One of my recent purchases was an Icom IC-7100. I wanted to find an all-mode, all-band, digital transceiver for my shack and this one fit my budget and needs. I have grown very fond of this radio in the time I've used it. I love the compact, remote head, USB interface, remote software compatibility, and audio quality. It really is a fun rig with it's unique control head. It is perfect for a crowded desk and the form factor is well designed.
I wanted to buy a used 7100 and after doing extensive research; I gathered some information which may be useful for others. Side note - As I was looking for a used 7100, I came across a deal that I couldn't pass up on a brand new radio for about $50 more after the manufacturer rebate.
Doing a web search, you will find plenty of complaints and compliments about this radio. You will even find modifications to "fix" some perceived shortcomings. Understanding what this radio is, when it was designed, and what it was designed for, should be carefully considered before buying one.
- It was primarily designed for mobile use and can also be used for fixed stations. Many people complain about the shape of the remote control head. There is nothing wrong with it - most buttons and menu functions are laid out fairly well. It does have some quirks though for the quick keys.
- It works well for a crowded desk or even mobile use. Considering this radio is an all-mode, all-band radio that can be used on every band between 80M-70CM.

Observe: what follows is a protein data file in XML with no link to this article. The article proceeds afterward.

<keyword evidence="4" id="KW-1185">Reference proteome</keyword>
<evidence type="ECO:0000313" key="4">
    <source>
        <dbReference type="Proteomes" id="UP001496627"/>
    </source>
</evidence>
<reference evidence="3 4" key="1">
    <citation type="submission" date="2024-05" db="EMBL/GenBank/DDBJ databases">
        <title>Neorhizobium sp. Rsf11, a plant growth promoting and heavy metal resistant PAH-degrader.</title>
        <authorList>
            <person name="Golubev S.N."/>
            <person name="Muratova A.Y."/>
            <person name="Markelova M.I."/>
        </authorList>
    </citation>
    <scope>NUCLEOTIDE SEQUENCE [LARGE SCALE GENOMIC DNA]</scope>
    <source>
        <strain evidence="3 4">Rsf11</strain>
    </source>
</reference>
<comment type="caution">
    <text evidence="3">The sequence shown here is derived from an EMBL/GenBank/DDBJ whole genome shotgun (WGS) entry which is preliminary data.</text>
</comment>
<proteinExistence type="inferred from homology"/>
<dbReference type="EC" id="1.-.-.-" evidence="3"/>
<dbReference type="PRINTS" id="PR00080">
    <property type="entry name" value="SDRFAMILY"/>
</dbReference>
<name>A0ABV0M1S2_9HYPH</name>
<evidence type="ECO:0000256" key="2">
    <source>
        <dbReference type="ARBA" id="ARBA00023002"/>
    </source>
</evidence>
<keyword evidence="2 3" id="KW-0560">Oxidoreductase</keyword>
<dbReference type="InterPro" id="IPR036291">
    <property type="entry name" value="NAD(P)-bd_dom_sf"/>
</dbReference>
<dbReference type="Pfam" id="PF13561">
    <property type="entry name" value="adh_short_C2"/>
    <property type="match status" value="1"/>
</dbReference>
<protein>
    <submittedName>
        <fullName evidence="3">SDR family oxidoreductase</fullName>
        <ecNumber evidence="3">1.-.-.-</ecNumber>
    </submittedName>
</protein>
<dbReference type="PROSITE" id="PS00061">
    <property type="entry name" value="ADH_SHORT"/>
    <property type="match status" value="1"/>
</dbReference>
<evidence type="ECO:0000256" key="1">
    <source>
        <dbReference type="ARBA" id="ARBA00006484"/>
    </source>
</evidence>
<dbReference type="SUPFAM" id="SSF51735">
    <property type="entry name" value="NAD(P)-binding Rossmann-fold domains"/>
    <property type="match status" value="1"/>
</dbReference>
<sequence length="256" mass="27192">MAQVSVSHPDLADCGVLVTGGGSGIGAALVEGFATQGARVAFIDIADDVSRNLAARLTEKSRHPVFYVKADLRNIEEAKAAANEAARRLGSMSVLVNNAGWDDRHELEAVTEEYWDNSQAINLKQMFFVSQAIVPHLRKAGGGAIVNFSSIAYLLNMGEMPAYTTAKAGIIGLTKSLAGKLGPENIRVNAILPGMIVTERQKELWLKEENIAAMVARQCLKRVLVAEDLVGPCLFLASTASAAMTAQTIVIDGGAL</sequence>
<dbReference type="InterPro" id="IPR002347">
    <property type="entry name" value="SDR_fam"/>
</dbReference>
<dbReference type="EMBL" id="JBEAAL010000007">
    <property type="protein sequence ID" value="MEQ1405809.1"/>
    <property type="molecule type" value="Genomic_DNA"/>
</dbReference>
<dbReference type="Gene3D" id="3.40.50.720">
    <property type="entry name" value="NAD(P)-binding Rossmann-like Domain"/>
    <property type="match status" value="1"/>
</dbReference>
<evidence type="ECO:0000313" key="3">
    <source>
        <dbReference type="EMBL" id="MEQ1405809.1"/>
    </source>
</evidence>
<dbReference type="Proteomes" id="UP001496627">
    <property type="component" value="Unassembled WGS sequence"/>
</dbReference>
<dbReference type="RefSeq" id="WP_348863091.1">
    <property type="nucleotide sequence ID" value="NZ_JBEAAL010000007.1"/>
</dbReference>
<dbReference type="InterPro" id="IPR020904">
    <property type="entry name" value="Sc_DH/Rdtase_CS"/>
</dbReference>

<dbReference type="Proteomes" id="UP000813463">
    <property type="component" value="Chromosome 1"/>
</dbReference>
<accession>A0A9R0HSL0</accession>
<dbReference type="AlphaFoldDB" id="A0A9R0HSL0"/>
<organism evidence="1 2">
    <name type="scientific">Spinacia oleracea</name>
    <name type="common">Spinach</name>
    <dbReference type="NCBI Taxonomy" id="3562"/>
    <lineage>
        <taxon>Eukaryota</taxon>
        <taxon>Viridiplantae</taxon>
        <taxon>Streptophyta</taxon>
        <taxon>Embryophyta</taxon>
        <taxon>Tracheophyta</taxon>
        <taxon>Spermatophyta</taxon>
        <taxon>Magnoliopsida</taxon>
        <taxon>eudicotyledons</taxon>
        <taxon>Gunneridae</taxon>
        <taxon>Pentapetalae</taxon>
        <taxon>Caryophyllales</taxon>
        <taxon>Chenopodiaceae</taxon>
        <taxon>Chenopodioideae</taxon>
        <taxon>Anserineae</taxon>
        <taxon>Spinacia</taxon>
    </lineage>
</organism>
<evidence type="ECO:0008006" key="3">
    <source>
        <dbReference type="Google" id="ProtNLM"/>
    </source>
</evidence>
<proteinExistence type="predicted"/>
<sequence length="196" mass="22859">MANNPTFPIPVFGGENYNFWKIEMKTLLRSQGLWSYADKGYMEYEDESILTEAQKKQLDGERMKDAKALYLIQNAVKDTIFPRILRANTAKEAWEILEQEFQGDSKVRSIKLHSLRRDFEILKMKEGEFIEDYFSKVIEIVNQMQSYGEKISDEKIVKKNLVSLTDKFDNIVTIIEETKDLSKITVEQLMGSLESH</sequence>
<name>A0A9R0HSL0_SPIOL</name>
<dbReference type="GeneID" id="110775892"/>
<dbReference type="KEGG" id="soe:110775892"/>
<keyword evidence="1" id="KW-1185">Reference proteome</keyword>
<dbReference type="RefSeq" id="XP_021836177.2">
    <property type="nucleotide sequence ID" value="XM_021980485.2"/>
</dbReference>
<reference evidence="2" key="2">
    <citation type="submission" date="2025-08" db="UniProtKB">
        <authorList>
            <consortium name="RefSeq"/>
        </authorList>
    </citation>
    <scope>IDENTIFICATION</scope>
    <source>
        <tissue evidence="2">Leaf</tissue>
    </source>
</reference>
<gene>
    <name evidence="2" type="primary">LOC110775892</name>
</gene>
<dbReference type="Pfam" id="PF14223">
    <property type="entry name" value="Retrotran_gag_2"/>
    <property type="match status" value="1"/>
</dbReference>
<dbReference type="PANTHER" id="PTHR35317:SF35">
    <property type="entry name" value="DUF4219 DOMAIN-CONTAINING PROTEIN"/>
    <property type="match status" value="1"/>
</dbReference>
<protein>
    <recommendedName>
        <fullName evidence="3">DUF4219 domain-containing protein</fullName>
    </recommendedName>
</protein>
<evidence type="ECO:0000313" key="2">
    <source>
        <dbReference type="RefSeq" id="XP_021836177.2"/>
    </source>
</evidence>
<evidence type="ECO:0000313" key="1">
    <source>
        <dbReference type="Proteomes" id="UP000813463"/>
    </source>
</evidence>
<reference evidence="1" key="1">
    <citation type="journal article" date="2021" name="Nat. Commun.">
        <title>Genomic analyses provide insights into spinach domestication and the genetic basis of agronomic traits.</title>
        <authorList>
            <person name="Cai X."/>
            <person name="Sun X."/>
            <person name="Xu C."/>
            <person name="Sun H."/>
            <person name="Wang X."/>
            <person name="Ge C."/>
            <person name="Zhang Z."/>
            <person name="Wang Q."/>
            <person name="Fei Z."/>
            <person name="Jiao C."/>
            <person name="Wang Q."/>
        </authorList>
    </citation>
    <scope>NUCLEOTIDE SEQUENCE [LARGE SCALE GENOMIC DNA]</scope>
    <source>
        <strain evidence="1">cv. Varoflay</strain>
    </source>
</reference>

- The control cable length is more than adequate and the radio has several connection/accessory options.
- One thing I would love to see is an internal ATU like the IC-7300
- Power output is on par with other desktop transceivers.
- Many complaints of low SSB output with the newer Icom radios can turn people off. Hours of research and my own testing concludes that Icom strives for the cleanest signal by incorporating an aggressive Automatic Level Circuit in their HF capable radios. Icom measures PEP, not AVG power output. This means the audio circuit requires more careful adjustment to ensure the ALC is not over-driven. An old trick to push more AVG power is to connect an external ALC box and manually adjust it AFTER the mic audio is set appropriately. AM operators used this technique for decades. Just be careful not overdrive the audio signal or you may get splatter on the bands.
- There were some quirks in the early firmware revisions for the compression circuit. This has been resolved with the latest firmware.I get great audio reports with the stock microphone and adequate power output as well.
- The menu system is ok and not too "deep" like other radios. Most of the functions are labelled without strange abbreviations and are easy to understand.
- The quick menu is lacking some main features depending on the mode/band you're in. For example: The meter-type menu should default to multi-function meter instead of being at the bottom of the list.Common functions such as SWR, ALC/AGC, and bandscope on M1-M3 soft keys should be laid out to include the common functions on M1, not M3. The speed/pitch physical button should have been a soft key or placed it in the set menu.
- I've owned it for a few months and can't give an accurate assessment on this one other than it works flawlessly.
Lacking a few features and menu items however it is a solid, mid level radio and "shack in the box". I would have loved to see a color touchscreen, waterfall display, and internal tuner. It works great for digital modes, remote control, computer assisted functions, and external accessories. I would buy one of these again.
Here is a compiled list of information that that can be used for reference.